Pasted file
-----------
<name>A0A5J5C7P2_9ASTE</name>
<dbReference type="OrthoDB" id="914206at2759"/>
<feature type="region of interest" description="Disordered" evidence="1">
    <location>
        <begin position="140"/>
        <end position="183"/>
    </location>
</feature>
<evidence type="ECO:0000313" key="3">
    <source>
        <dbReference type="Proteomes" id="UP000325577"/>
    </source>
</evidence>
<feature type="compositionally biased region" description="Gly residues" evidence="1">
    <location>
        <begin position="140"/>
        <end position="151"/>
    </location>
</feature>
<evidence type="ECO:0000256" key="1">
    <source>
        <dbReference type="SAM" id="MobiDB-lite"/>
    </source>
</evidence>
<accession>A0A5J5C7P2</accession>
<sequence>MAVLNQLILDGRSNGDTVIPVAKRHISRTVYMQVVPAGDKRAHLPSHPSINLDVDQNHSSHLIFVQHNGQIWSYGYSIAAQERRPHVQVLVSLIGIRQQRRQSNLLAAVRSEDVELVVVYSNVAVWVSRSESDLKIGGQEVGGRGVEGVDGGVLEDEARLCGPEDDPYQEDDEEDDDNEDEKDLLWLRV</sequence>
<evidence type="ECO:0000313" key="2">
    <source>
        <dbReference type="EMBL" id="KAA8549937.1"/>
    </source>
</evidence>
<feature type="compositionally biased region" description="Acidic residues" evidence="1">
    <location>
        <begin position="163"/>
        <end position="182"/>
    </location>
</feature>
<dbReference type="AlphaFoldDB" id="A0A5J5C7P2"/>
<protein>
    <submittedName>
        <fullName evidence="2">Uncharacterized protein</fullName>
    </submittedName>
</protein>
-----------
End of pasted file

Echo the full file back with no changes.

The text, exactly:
<name>A0A5J5C7P2_9ASTE</name>
<dbReference type="OrthoDB" id="914206at2759"/>
<feature type="region of interest" description="Disordered" evidence="1">
    <location>
        <begin position="140"/>
        <end position="183"/>
    </location>
</feature>
<evidence type="ECO:0000313" key="3">
    <source>
        <dbReference type="Proteomes" id="UP000325577"/>
    </source>
</evidence>
<feature type="compositionally biased region" description="Gly residues" evidence="1">
    <location>
        <begin position="140"/>
        <end position="151"/>
    </location>
</feature>
<evidence type="ECO:0000256" key="1">
    <source>
        <dbReference type="SAM" id="MobiDB-lite"/>
    </source>
</evidence>
<accession>A0A5J5C7P2</accession>
<sequence>MAVLNQLILDGRSNGDTVIPVAKRHISRTVYMQVVPAGDKRAHLPSHPSINLDVDQNHSSHLIFVQHNGQIWSYGYSIAAQERRPHVQVLVSLIGIRQQRRQSNLLAAVRSEDVELVVVYSNVAVWVSRSESDLKIGGQEVGGRGVEGVDGGVLEDEARLCGPEDDPYQEDDEEDDDNEDEKDLLWLRV</sequence>
<evidence type="ECO:0000313" key="2">
    <source>
        <dbReference type="EMBL" id="KAA8549937.1"/>
    </source>
</evidence>
<feature type="compositionally biased region" description="Acidic residues" evidence="1">
    <location>
        <begin position="163"/>
        <end position="182"/>
    </location>
</feature>
<dbReference type="AlphaFoldDB" id="A0A5J5C7P2"/>
<protein>
    <submittedName>
        <fullName evidence="2">Uncharacterized protein</fullName>
    </submittedName>
</protein>